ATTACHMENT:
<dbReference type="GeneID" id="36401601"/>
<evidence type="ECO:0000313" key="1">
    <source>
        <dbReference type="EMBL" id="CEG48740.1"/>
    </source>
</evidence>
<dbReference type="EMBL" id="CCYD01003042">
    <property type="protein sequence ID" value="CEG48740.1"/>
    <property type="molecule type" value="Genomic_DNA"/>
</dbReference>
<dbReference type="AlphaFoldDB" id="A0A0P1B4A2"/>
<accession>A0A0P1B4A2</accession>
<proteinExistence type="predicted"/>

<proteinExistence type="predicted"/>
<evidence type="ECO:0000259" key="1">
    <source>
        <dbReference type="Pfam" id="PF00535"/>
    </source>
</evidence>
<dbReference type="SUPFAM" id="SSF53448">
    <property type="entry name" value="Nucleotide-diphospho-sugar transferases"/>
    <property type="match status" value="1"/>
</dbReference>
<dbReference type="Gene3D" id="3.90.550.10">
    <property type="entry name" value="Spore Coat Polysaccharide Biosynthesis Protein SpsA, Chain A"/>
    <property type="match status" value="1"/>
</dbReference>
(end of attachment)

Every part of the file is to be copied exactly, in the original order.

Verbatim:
<dbReference type="GeneID" id="36401601"/>
<evidence type="ECO:0000313" key="1">
    <source>
        <dbReference type="EMBL" id="CEG48740.1"/>
    </source>
</evidence>
<dbReference type="EMBL" id="CCYD01003042">
    <property type="protein sequence ID" value="CEG48740.1"/>
    <property type="molecule type" value="Genomic_DNA"/>
</dbReference>
<dbReference type="AlphaFoldDB" id="A0A0P1B4A2"/>
<accession>A0A0P1B4A2</accession>
<proteinExistence type="predicted"/>

<proteinExistence type="predicted"/>
<evidence type="ECO:0000259" key="1">
    <source>
        <dbReference type="Pfam" id="PF00535"/>
    </source>
</evidence>
<dbReference type="SUPFAM" id="SSF53448">
    <property type="entry name" value="Nucleotide-diphospho-sugar transferases"/>
    <property type="match status" value="1"/>
</dbReference>
<dbReference type="Gene3D" id="3.90.550.10">
    <property type="entry name" value="Spore Coat Polysaccharide Biosynthesis Protein SpsA, Chain A"/>
    <property type="match status" value="1"/>
</dbReference>